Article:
Give me a listening heart this Lent
Two years ago the Franciscan International Study Center closed its doors and was sold. We still have a Franciscan presence in Canterbury. They are the Franciscan Missionary sisters of Littlehampton at Monte Bre, Blean and the Franciscan Missionaries of St Joseph in Somner Close.
Sadly, by the end of this month, the Franciscan Missionary Sisters of St Joseph will have left the parish after their presence here of twenty-seven years when Sister Margaret arrived to study at the Franciscan International Study Centre (FISC). From there she moved to St Bonaventure’s University in Upstate New York to study for her Masters in Franciscan Studies returning to teach at FISC where she remained until its closure. During that time, she served as Director of Franciscan Studies and Sabbaticals and the Spiritual Direction Course in which a number of our parishioners took part. Margaret also served as Vice Principal.
She was later joined by Sister Frances Slater who was one of the founding members of the Solitude Group and who was known to many of our parishioners. Other Sisters joined the community including Sisters Nuala, Killian and Christine and a Noviciate was established in King Street in the former friary of the Capuchin Friars.
In 2007 Sister Anne Bross from the USA came to have a Sabbatical at the Centre and stayed on to join the Community. Anne worked for a time at L’Arche and in the Library at FISC and as a Chaplain at Kent and Canterbury Hospital. Here in the Parish she was a Welcomer at the 9.30 Mass. Latterly, she has also been a volunteer at Age UK.
Many of their Sisters from various countries and cultures came to study at the Centre – from Kenya, Ecuador, Peru, Uganda, Holland and Ireland.
In this parish, over the years, we have been blessed with the presence of religious women and men. Pope Francis said, “Every consecrated person is a gift for the People of God on a journey. There is much need of their presence, that strengthens and renews the commitment to spread the gospel, to Christian education, to charity for the most needy, to contemplative prayer; the commitment to a human and spiritual formation of young people, of families; the commitment to justice and peace in the human family.” It is important we pray for all those in religious life and for anyone who is considering whether God is calling them to this was of life. “Those in religious life are leaven for the growth of a more just and fraternal society, a prophecy of sharing with the little and the poor. With such understanding and experience, the consecrated life appears to us just as it really is: a gift of God!”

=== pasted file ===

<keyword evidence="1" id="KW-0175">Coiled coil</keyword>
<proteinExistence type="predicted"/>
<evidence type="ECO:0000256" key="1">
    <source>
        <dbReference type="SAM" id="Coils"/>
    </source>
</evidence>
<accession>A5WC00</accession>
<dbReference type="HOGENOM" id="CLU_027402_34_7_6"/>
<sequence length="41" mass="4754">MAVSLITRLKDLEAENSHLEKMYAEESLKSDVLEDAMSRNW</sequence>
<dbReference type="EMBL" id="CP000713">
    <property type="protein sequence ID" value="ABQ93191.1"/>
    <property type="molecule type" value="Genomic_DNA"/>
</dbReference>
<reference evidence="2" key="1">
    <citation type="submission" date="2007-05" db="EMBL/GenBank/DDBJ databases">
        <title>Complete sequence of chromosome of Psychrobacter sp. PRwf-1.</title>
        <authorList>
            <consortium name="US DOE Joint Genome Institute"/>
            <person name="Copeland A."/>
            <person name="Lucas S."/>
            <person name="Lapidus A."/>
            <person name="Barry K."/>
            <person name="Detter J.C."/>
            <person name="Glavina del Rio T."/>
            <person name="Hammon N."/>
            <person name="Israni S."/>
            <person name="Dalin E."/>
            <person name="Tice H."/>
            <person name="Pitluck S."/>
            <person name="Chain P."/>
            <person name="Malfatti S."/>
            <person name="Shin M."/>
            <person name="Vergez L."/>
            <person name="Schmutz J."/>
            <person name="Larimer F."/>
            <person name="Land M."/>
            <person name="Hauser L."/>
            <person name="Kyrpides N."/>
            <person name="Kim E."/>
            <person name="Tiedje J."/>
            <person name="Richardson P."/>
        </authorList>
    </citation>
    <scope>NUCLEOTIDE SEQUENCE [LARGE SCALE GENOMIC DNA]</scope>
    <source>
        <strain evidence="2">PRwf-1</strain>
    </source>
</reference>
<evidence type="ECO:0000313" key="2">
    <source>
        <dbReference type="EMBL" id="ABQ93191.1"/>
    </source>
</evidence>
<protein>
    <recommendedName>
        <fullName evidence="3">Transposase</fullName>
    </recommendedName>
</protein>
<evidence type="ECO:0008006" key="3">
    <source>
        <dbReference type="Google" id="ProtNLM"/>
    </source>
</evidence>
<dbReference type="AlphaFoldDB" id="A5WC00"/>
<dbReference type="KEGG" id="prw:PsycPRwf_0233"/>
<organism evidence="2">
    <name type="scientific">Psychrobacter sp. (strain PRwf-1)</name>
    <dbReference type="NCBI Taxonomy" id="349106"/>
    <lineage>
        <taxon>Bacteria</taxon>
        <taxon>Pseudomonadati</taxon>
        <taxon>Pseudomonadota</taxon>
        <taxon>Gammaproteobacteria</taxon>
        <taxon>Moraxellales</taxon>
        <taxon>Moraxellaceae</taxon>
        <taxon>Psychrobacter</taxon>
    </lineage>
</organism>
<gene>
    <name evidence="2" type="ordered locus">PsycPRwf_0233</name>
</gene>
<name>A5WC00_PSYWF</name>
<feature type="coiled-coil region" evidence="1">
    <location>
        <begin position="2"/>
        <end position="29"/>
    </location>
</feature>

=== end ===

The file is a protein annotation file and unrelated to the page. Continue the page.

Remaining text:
I would like to thank Sister Margaret and Sister Anne for their devoted service in our parish. We are going to miss them and their presence amongst us. We wish them God’s blessing as they both move to the North to take up their new appointments.
“Let us not allow this season of grace to pass in vain! Let us ask God to help us set out on a path of true conversion. Let us leave behind our selfishness and self-absorption, and turn to Jesus’ Pasch.(life death and resurrection). Let us stand beside our brothers and sisters in need, sharing our spiritual and material goods with them. In this way, by concretely welcoming Christ’s victory over sin and death into our lives, we will also radiate its transforming power to all of creation.” (Pope Francis)
This week I want to consider the Communion Rite of the Mass which begins with the Our Father. We then give each other the sign of peace. This reminds us that our Communion is not a private act between Jesus and myself but it is between Jesus in his union with the Father and the Spirit, and us in our union with each other. We are invited to share in the communion between God and the Church.
The priest breaks off a piece of the large host that he shows to the people and mixes it with the Precious Blood. Ideally at each Sunday Mass the people are able to receive the Host and drink from the chalice. In this way we are being faithful to the Lord’s command to his disciples to “Take and Eat” and Take and Drink”. “We complete the Eucharistic action by together eating and drinking the elements consecrated during the celebration. It is most desirable that the faithful share the chalice. Drinking at the Eucharist is a sharing in the sign of the new covenant (see Luke 22:20), a foretaste of the heavenly banquet (see Matthew 26:29), a sign of participation in the suffering Christ (see Mark 10:38- 39)” .
The Bishops of England and Wales say “The faithful are not ordinarily to be given Communion from the tabernacle.” Yet in this parish we seem to do this as a matter of course. How can we change this? We should receive communion from the bread and wine that is consecrated at that Mass. “The Communion procession expresses the humble patience of the poor moving forward to be fed, the alert expectancy of God’s people sharing the Paschal meal in readiness for their journey, the joyful confidence of God’s people on the march toward the promised land. In England and Wales it is through this action of walking solemnly in procession that the faithful make their sign of reverence in preparation for receiving Communion.” The normal sign of reverence is a bow before receiving Communion or a genuflection. There is no requirement to kneel. After the minister says, “The body of Christ,” we answer “Amen” and receive the consecrated host in the hand or on the tongue. This is repeated when receiving the blood of Christ from the cup. “Amen” means “so be it.” It testifies to our belief that the consecrated bread and wine are truly the body and blood of Christ. As we return to our place there will be time for some silence .